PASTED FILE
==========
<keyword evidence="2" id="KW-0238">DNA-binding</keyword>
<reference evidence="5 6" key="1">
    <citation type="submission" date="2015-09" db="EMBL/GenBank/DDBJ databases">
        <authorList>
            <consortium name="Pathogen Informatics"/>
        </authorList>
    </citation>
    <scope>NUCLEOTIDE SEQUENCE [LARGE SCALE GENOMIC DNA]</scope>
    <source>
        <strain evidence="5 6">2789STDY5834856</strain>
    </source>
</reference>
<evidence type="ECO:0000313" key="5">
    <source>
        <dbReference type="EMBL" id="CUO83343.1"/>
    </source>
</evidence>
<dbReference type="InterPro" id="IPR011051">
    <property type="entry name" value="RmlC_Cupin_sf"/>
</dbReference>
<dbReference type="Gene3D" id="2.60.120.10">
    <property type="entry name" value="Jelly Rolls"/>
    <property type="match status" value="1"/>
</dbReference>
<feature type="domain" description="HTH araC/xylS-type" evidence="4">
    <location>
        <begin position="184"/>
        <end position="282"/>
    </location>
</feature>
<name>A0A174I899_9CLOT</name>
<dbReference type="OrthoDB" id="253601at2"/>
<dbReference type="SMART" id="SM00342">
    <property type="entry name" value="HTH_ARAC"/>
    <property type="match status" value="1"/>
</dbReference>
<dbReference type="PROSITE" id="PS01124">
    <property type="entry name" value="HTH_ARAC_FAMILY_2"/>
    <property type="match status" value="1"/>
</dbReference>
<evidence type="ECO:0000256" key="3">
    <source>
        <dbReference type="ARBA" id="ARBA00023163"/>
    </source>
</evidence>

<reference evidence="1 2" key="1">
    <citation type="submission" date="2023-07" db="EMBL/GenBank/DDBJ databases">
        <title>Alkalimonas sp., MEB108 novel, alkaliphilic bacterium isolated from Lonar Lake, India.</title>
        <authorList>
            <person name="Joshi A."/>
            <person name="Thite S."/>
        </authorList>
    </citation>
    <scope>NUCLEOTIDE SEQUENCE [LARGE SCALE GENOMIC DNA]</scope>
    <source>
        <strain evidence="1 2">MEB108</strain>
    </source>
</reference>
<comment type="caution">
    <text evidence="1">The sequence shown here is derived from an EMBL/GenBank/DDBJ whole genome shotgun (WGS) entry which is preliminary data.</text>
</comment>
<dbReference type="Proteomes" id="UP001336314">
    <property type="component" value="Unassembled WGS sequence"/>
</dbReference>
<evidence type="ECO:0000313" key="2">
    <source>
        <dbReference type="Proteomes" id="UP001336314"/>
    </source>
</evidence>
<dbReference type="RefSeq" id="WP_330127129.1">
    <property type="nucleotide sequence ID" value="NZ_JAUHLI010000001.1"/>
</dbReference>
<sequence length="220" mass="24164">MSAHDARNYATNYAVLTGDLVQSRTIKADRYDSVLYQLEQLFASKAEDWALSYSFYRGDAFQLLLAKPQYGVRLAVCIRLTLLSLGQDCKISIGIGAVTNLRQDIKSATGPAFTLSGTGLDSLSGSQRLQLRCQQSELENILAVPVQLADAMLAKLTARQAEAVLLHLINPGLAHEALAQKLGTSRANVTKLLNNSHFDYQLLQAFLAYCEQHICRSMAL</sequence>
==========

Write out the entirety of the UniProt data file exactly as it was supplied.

<keyword evidence="2" id="KW-0238">DNA-binding</keyword>
<reference evidence="5 6" key="1">
    <citation type="submission" date="2015-09" db="EMBL/GenBank/DDBJ databases">
        <authorList>
            <consortium name="Pathogen Informatics"/>
        </authorList>
    </citation>
    <scope>NUCLEOTIDE SEQUENCE [LARGE SCALE GENOMIC DNA]</scope>
    <source>
        <strain evidence="5 6">2789STDY5834856</strain>
    </source>
</reference>
<evidence type="ECO:0000313" key="5">
    <source>
        <dbReference type="EMBL" id="CUO83343.1"/>
    </source>
</evidence>
<dbReference type="InterPro" id="IPR011051">
    <property type="entry name" value="RmlC_Cupin_sf"/>
</dbReference>
<dbReference type="Gene3D" id="2.60.120.10">
    <property type="entry name" value="Jelly Rolls"/>
    <property type="match status" value="1"/>
</dbReference>
<feature type="domain" description="HTH araC/xylS-type" evidence="4">
    <location>
        <begin position="184"/>
        <end position="282"/>
    </location>
</feature>
<name>A0A174I899_9CLOT</name>
<dbReference type="OrthoDB" id="253601at2"/>
<dbReference type="SMART" id="SM00342">
    <property type="entry name" value="HTH_ARAC"/>
    <property type="match status" value="1"/>
</dbReference>
<dbReference type="PROSITE" id="PS01124">
    <property type="entry name" value="HTH_ARAC_FAMILY_2"/>
    <property type="match status" value="1"/>
</dbReference>
<evidence type="ECO:0000256" key="3">
    <source>
        <dbReference type="ARBA" id="ARBA00023163"/>
    </source>
</evidence>

<reference evidence="1 2" key="1">
    <citation type="submission" date="2023-07" db="EMBL/GenBank/DDBJ databases">
        <title>Alkalimonas sp., MEB108 novel, alkaliphilic bacterium isolated from Lonar Lake, India.</title>
        <authorList>
            <person name="Joshi A."/>
            <person name="Thite S."/>
        </authorList>
    </citation>
    <scope>NUCLEOTIDE SEQUENCE [LARGE SCALE GENOMIC DNA]</scope>
    <source>
        <strain evidence="1 2">MEB108</strain>
    </source>
</reference>
<comment type="caution">
    <text evidence="1">The sequence shown here is derived from an EMBL/GenBank/DDBJ whole genome shotgun (WGS) entry which is preliminary data.</text>
</comment>
<dbReference type="Proteomes" id="UP001336314">
    <property type="component" value="Unassembled WGS sequence"/>
</dbReference>
<evidence type="ECO:0000313" key="2">
    <source>
        <dbReference type="Proteomes" id="UP001336314"/>
    </source>
</evidence>
<dbReference type="RefSeq" id="WP_330127129.1">
    <property type="nucleotide sequence ID" value="NZ_JAUHLI010000001.1"/>
</dbReference>
<sequence length="220" mass="24164">MSAHDARNYATNYAVLTGDLVQSRTIKADRYDSVLYQLEQLFASKAEDWALSYSFYRGDAFQLLLAKPQYGVRLAVCIRLTLLSLGQDCKISIGIGAVTNLRQDIKSATGPAFTLSGTGLDSLSGSQRLQLRCQQSELENILAVPVQLADAMLAKLTARQAEAVLLHLINPGLAHEALAQKLGTSRANVTKLLNNSHFDYQLLQAFLAYCEQHICRSMAL</sequence>